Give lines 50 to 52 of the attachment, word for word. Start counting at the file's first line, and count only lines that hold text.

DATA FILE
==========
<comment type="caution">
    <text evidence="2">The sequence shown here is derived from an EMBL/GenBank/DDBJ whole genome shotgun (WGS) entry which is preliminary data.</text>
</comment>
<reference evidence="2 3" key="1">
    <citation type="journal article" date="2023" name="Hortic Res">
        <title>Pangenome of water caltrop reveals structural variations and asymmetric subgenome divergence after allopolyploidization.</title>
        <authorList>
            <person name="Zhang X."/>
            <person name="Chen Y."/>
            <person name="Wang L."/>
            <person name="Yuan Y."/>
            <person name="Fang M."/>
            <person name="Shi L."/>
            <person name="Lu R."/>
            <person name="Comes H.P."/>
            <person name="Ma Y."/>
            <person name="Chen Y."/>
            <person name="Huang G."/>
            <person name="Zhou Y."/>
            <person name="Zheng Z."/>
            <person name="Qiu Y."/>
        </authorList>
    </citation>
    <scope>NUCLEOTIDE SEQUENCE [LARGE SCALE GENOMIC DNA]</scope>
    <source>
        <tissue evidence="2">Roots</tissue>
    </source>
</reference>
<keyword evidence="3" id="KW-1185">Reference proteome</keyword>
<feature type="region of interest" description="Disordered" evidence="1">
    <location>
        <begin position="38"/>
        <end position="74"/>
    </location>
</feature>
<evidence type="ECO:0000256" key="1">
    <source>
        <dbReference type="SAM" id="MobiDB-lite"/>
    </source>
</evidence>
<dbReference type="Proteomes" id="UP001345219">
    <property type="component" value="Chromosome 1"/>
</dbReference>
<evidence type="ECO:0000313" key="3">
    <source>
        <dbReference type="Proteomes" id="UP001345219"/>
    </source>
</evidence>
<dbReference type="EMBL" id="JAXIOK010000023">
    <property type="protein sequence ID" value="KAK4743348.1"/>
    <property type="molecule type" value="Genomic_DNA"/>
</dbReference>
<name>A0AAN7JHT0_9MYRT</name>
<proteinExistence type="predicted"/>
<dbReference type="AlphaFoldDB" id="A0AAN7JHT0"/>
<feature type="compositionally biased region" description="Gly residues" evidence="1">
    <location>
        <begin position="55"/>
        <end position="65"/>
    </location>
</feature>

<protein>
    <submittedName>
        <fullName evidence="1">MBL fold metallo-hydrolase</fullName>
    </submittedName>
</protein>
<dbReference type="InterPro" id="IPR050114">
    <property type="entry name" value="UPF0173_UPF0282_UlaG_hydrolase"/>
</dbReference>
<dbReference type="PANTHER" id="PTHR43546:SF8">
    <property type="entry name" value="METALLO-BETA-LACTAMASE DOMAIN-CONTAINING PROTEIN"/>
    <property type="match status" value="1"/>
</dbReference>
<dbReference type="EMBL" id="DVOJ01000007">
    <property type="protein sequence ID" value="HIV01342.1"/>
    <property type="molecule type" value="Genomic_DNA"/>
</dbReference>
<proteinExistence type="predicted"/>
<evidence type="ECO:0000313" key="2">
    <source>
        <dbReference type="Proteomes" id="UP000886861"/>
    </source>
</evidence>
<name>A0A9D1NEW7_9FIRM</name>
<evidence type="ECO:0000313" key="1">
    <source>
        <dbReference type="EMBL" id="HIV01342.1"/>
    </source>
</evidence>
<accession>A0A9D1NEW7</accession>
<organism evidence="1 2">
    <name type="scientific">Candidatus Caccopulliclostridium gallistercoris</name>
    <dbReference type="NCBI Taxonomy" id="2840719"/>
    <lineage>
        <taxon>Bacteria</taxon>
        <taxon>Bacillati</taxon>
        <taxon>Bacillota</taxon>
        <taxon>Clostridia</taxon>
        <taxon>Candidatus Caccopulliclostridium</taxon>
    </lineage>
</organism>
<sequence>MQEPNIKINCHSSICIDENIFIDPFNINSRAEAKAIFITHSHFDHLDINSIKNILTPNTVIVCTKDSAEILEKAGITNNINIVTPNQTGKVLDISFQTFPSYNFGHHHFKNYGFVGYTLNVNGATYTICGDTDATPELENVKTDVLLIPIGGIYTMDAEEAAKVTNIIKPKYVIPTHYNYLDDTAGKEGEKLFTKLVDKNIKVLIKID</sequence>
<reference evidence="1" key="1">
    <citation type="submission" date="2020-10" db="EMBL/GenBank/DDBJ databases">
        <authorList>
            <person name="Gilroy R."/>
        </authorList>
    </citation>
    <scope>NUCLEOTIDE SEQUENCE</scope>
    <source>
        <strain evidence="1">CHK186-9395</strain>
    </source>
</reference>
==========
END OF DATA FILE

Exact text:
    <property type="protein sequence ID" value="KAK4743348.1"/>
    <property type="molecule type" value="Genomic_DNA"/>
</dbReference>